I’ve installed and consulted on a few dozen wireless bridge links, and find this part of wireless to be tremendously interesting.
I’ve laid hands on Cisco’s 1300 and 1400 models, and had a good run with using 1200 APs in bridge mode (although 2.4 GHz in the Syracuse area for bridging is a losing crapshoot anymore). Dissatisfied with the relatively piddly speeds of .11g and .11a bridges, I found the Exalt r5005 to be a nice, easily-installed performer at 80/80, configurable somewhat if you wanna do the asymmetrical up/down thing. Exalt has a whole line, but the r5005 is one that Cisco sells to customers not digging the older stuff.
A trip to Haiti (long story for another day) got me going on licensed, high-speed bridges. Right now, I have a Bridgewave 80 GHz 100 Mbps link running at about a mile, and a licensed Exalt 18 GHz Gig link at about 1/3 of a mile (I love the Exalt interface and ease of config).
Have also spec’d (and helped the unfortunate tech who had to align it) a Bridgewave 60 GHz unit- such a tight beam that you can screw it up by breathing on it.
I have a Ubiquiti AirFiber sitting in the box, waiting for a place to try it, and so far I hear good and not-so-good about this one. But the price is right… Have also dorked around a bit with EZbridge (the sub-$500 complete kit) built on Ubiquity. Interesting stuff, Ubiquity.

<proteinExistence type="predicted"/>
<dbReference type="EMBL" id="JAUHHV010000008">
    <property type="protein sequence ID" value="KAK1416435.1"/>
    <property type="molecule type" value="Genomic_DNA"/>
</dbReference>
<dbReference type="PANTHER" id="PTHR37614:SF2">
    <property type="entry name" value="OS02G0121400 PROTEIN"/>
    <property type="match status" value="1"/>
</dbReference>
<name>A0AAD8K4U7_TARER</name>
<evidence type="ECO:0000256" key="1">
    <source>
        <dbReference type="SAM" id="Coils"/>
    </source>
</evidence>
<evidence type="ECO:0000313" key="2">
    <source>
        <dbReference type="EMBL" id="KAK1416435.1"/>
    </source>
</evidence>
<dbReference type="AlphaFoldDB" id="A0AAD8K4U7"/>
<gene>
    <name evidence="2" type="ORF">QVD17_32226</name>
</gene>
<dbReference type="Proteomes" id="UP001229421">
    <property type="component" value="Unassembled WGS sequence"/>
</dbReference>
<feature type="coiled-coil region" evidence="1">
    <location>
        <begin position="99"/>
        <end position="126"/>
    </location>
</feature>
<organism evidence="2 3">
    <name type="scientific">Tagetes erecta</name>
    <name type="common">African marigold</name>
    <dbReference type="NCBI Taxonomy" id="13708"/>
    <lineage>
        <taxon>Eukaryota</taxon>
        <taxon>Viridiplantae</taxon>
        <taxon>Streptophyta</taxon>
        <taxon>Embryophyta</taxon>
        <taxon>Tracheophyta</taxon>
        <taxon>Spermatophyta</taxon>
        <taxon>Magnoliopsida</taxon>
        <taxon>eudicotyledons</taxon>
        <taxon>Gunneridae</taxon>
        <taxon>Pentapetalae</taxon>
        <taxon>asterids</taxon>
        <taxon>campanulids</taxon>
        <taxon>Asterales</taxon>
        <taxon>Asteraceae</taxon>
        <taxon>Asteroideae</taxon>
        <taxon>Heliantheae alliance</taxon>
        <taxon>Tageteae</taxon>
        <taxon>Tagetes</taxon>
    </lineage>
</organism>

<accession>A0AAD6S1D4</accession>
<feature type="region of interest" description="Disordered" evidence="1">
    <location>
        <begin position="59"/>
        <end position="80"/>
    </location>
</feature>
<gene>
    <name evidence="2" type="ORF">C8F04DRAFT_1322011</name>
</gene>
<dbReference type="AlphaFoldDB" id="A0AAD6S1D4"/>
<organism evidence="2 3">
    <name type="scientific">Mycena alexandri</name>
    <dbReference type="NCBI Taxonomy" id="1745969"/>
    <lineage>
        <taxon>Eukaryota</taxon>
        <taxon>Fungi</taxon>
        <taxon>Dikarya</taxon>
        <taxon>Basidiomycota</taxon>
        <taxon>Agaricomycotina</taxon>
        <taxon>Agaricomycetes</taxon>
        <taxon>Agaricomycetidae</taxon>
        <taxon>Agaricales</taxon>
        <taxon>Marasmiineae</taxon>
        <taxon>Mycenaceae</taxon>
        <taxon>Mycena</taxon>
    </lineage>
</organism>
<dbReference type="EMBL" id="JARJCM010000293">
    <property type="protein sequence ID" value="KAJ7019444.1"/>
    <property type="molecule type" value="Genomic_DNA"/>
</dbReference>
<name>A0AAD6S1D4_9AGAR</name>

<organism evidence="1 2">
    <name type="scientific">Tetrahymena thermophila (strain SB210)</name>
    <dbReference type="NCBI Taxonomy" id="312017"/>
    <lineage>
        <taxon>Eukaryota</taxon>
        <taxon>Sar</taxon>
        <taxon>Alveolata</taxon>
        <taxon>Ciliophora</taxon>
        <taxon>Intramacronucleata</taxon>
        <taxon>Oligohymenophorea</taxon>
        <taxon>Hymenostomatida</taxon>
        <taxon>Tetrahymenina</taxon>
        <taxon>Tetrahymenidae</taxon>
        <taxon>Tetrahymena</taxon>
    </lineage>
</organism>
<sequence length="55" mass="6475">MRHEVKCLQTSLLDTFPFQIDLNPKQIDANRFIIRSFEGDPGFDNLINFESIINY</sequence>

Finally, at the recent Field Day 4 event, my new British pal Mark Julier of Digital Air turned me on to Ligowave which he described as something akin to the Exalt r5005 quality (and it has been fantastic) but at a much more appealing price point. I’ll definitely be looking into it.
Update- a reader from Mexico passed along an endorsement for Trango- a company I had not yet heard of. Jesus considers them of better build than Ubiquity’s AirFiber at similiar performance and only slightly higher price. I can’t speak first-hand about them, but they have a lot of information on their site. -LB